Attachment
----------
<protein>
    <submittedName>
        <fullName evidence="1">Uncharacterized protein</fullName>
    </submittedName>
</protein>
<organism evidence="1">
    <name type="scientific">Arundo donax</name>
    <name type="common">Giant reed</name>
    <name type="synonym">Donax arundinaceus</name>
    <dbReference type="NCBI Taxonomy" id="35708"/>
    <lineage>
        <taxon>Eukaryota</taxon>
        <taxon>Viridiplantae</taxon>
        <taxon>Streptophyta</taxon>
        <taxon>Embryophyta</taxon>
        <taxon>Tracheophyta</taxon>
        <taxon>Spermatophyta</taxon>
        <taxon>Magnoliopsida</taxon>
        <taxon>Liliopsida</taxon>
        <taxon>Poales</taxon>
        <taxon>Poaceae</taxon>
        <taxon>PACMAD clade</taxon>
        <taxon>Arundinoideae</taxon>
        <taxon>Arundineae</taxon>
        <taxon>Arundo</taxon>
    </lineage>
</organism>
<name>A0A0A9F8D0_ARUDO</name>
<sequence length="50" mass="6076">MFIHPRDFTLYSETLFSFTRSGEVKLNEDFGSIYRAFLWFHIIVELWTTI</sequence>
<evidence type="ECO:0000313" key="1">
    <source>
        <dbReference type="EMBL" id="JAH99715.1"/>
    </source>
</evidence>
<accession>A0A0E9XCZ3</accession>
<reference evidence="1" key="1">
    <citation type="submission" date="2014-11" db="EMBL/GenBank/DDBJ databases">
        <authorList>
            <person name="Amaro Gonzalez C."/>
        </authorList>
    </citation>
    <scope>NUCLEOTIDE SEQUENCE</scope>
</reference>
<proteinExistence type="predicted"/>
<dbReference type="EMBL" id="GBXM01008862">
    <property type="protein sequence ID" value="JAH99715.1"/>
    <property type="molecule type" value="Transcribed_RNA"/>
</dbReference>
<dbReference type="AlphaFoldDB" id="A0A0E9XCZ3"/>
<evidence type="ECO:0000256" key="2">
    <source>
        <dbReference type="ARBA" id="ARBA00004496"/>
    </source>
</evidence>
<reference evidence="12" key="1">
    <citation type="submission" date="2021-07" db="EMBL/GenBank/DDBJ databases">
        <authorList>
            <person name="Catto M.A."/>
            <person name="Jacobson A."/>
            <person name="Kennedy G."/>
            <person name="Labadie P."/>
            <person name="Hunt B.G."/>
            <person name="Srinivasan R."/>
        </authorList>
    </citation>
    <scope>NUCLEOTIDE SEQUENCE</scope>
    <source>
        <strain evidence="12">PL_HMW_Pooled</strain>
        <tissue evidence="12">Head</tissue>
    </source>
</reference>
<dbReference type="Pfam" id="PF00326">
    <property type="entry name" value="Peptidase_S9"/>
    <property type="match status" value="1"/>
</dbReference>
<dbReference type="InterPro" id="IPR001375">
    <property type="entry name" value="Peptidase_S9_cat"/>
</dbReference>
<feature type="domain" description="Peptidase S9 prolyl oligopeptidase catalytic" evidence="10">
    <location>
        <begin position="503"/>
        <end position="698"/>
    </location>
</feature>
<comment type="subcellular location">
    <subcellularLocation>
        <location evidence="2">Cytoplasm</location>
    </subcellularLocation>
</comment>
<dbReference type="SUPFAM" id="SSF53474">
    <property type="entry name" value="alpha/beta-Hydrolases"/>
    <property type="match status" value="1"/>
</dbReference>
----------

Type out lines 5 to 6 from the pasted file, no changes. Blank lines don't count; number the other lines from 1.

</protein>
<organism evidence="1">